(Phys.org) Researchers at Stanford University have recently carried out an in-depth study of nematic transitions in iron pnictide superconductors. Their paper presents new imaging data of these transitions collected using a microscope they invented, dubbed the scanning quantum cryogenic atom microscope (SQCRAMscope).
In the new microscope invented by Lev and his colleagues, atoms are levitated from an ‘atom chip’ trapping device using magnetic fields, until they are merely a micron above the sample slide. “The atoms we use are ultracold and in a quantum state: they have near absolute zero temperature and are among the coldest gases in the known universe,” Lev said.
“Once we demonstrated that the SQCRAMscope works, we began to search for a best first scientific use for it,” Lev explained. “Iron-based (pnictide) superconductors seemed like ideal candidates, as they exhibit interesting electron transport behavior on the micron length scale at accessible temperatures.”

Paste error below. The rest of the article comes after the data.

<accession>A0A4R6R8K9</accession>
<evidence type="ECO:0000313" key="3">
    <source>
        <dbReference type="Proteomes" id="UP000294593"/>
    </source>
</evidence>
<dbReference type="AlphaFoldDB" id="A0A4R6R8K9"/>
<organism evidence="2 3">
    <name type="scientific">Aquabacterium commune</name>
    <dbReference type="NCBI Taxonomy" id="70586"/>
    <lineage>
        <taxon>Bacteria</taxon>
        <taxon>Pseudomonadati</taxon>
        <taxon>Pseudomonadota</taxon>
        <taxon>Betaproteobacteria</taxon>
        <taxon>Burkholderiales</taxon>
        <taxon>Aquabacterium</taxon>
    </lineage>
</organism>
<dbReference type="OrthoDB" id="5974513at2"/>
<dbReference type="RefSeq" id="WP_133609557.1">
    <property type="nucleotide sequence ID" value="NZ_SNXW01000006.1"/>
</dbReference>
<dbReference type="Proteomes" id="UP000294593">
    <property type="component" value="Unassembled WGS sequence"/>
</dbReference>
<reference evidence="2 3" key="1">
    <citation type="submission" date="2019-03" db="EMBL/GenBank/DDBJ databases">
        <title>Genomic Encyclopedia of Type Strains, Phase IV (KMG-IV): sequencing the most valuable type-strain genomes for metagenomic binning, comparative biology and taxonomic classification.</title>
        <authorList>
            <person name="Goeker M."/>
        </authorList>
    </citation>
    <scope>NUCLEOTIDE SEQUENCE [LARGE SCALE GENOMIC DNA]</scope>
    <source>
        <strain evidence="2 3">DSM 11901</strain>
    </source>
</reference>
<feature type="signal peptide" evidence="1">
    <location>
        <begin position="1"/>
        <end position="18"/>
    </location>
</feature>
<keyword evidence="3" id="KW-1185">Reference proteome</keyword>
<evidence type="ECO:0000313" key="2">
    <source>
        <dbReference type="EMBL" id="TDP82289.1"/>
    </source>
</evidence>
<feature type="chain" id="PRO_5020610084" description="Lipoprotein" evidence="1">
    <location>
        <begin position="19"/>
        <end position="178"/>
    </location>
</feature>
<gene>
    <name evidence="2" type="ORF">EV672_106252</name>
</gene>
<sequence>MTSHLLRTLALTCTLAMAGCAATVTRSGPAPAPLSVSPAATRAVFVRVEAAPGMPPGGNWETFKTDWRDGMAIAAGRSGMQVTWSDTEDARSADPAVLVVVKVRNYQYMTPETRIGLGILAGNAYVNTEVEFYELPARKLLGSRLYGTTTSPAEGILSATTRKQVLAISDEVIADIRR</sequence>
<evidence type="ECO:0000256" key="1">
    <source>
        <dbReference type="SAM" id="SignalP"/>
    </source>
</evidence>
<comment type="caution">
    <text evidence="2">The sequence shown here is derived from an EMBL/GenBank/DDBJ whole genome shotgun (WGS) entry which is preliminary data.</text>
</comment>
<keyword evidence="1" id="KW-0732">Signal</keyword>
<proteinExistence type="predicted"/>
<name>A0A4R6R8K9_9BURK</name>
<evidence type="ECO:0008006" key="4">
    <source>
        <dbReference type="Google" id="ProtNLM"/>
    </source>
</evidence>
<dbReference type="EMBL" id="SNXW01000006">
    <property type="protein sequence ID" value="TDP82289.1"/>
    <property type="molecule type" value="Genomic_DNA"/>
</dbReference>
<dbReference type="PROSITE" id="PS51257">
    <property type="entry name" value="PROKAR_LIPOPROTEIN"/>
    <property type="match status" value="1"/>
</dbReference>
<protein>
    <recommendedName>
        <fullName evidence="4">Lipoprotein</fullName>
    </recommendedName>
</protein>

Lev said. “The mechanism underlying their superconductivity remains a mystery. Researchers operating in our field hope that elucidating this mechanism will provide robust, room temperature, and ambient-pressure superconductors for use in a wide variety of technologies.”
The recent study carried out by Lev and his colleagues has a number of important implications. Most notably, it demonstrates, for the very first time, the potential of the researchers’ SQCRAMscope for studying physical phenomena.

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